We must now take the time to bring our attention back home, and by home I mean our bodies. When was the last time you said, "I love you to yourself?" The last time you massaged your feet? The last time you held yourself and fell into your own embrace. Whatever the answer there is no judgement, just an awareness. Now right, right now is the time to rebuild a relationship to yourself like you never have before. Our borders, schools, grocery stores, restaurants, churches, community centers are closing. So we have to create these centers of nourishment within ourselves. We have to communicate to each other more than ever before on how we can utilize our skills and resources so no one is left behind`, no one, no land, no body is abandoned. We already have everything we need to thrive but we can only do this together listening and following the natural order.






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Since the end of December there have been some huge shifts that have helped EcoMaste come to fruition. Jose or as many people know him by, "Sejo" decided to embark on an adventure to Costa Rica 6 weeks before getting married. Being his wife I can speak to my apprehension of him leaving. But I know that when Jose has something calling him he will follow. He began his journey doing a Bamboo Building Course with Trey Abernethy through Natural Building Costa Rica. During this Bamboo course he learned how to harvest, treat, and build. He was amazed at the knowledge, discipline, and work ethic Trey embodies. Being around someone that not only has big thoughts but follows with action has been incredibly motivating and inspirational.

In 2018 Jose made a connection to indigenous tribes from Colombia, where we he is originally from. The Kogis are one of the four tribes that make up the Teyuna. They fled the Spanish Conquistadors to the Sierra Nevada. They came out of their recluse about 40 years ago with a message to major world leaders that we need to change our ways of treating the planet like its an infinite resource to treating Mother Earth as a living organism that she is.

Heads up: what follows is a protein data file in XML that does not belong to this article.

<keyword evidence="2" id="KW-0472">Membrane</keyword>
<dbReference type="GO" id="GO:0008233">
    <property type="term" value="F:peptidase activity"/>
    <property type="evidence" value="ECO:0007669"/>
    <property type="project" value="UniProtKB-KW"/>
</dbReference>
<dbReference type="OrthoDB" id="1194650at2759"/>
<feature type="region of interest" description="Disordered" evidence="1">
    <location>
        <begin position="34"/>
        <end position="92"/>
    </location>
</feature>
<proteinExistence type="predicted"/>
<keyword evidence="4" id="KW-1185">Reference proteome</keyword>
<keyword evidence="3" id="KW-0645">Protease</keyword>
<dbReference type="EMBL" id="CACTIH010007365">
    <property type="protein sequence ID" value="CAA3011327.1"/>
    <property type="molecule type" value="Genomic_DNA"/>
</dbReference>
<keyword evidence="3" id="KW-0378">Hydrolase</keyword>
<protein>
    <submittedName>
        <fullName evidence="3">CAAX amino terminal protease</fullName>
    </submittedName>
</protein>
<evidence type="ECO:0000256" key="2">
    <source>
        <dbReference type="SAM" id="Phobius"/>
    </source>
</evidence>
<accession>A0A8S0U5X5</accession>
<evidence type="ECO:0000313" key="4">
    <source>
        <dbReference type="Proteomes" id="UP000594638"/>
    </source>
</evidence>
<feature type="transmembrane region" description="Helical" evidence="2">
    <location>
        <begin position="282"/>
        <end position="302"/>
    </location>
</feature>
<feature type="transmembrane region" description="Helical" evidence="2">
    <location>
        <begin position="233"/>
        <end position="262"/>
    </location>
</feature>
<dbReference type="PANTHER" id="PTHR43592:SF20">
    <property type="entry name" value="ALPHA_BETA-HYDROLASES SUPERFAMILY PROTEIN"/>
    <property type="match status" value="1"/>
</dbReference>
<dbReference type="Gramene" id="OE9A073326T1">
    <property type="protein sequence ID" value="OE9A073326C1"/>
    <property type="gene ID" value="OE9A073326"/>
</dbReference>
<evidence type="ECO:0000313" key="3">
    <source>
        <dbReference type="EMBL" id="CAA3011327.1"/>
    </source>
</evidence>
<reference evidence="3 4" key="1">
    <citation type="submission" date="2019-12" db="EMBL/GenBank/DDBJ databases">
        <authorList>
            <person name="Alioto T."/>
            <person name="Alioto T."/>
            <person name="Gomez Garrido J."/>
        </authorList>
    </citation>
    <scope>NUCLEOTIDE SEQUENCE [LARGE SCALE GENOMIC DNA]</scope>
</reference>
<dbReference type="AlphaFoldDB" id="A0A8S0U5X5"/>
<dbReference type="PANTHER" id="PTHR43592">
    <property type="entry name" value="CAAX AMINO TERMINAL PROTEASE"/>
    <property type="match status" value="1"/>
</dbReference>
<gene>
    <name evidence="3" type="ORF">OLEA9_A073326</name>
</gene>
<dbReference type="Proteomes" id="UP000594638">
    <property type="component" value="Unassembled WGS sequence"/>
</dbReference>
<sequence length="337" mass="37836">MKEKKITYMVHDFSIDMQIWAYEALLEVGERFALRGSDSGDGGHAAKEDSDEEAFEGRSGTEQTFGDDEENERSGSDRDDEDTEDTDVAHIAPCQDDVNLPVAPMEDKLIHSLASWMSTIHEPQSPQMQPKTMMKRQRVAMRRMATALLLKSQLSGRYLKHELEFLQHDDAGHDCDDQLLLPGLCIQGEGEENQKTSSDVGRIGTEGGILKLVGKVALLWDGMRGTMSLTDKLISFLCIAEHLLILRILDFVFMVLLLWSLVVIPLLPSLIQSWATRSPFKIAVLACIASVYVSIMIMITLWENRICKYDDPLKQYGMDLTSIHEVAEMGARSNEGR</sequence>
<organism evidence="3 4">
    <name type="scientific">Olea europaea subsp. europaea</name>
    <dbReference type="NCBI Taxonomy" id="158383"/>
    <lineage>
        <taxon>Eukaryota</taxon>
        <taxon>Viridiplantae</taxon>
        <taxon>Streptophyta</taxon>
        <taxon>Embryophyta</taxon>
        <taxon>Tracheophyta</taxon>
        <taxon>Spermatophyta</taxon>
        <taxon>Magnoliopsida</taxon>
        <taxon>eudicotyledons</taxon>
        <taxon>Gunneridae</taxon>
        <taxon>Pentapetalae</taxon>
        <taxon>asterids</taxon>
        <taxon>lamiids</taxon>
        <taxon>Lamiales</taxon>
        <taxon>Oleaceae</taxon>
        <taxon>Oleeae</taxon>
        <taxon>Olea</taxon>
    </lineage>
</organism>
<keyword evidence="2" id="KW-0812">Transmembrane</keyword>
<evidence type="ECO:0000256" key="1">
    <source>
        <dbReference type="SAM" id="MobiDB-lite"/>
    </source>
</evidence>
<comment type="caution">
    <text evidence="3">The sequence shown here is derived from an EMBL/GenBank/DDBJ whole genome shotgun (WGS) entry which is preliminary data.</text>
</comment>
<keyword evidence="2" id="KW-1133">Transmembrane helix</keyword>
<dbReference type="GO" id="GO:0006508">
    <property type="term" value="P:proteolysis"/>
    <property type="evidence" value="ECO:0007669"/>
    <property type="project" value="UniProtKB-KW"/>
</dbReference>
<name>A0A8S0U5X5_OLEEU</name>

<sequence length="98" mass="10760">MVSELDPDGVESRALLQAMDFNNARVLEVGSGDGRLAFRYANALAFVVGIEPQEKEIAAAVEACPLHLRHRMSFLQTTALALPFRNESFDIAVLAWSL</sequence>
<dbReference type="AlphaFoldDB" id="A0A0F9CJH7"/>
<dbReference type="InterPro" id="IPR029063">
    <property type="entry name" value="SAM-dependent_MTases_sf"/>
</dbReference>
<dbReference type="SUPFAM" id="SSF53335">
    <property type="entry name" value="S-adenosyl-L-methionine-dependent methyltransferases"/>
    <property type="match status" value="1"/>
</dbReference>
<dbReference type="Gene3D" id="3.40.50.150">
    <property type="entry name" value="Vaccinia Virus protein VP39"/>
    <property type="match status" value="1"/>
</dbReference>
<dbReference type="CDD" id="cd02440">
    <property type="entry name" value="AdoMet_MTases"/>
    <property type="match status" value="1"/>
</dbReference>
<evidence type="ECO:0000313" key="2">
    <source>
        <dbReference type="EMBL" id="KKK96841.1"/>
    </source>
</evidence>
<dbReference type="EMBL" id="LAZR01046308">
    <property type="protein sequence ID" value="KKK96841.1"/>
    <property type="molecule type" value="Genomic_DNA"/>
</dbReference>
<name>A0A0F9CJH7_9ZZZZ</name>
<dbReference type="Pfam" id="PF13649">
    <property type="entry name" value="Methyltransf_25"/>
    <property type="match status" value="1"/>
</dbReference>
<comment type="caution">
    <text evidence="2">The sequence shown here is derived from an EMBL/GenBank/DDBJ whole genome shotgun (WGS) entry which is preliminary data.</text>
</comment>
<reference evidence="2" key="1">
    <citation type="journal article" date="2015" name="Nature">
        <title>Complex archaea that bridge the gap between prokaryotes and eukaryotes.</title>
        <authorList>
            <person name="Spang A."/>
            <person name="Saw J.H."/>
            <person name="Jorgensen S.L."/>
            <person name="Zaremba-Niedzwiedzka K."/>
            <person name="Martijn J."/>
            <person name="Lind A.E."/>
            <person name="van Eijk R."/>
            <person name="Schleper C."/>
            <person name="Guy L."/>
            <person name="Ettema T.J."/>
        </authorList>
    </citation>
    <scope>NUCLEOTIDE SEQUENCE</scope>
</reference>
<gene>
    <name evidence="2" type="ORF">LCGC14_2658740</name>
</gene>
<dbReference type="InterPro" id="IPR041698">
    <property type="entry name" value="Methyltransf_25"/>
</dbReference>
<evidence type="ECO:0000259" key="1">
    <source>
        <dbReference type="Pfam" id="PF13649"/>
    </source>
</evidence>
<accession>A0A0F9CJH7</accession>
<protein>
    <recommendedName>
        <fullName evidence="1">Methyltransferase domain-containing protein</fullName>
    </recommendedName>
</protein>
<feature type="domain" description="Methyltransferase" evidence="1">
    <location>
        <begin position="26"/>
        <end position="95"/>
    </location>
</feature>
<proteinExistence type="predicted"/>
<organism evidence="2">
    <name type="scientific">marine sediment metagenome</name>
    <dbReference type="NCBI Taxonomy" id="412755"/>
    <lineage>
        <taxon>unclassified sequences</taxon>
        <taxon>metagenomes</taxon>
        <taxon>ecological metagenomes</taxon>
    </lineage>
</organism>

While being in Costa Rica Jose found himself meeting people who are major players in the community of Tinamastes. Specifically he met a man named Kevin who talked to Jose about a vision he had on one of his experiences with Ayahuasca. He received a message to offer ceremonies in cave which he found in the area. In this cave he saw an Eagle and a Condor united. The Eagle representing the North and the Condor representing the South. Kevin is obviously not the first to have this vision. It is a well know prophecy for many indigenous tribes of the world. The message is clear that there is a need to reunite the North and South and we must do what bring a balance to these polarities.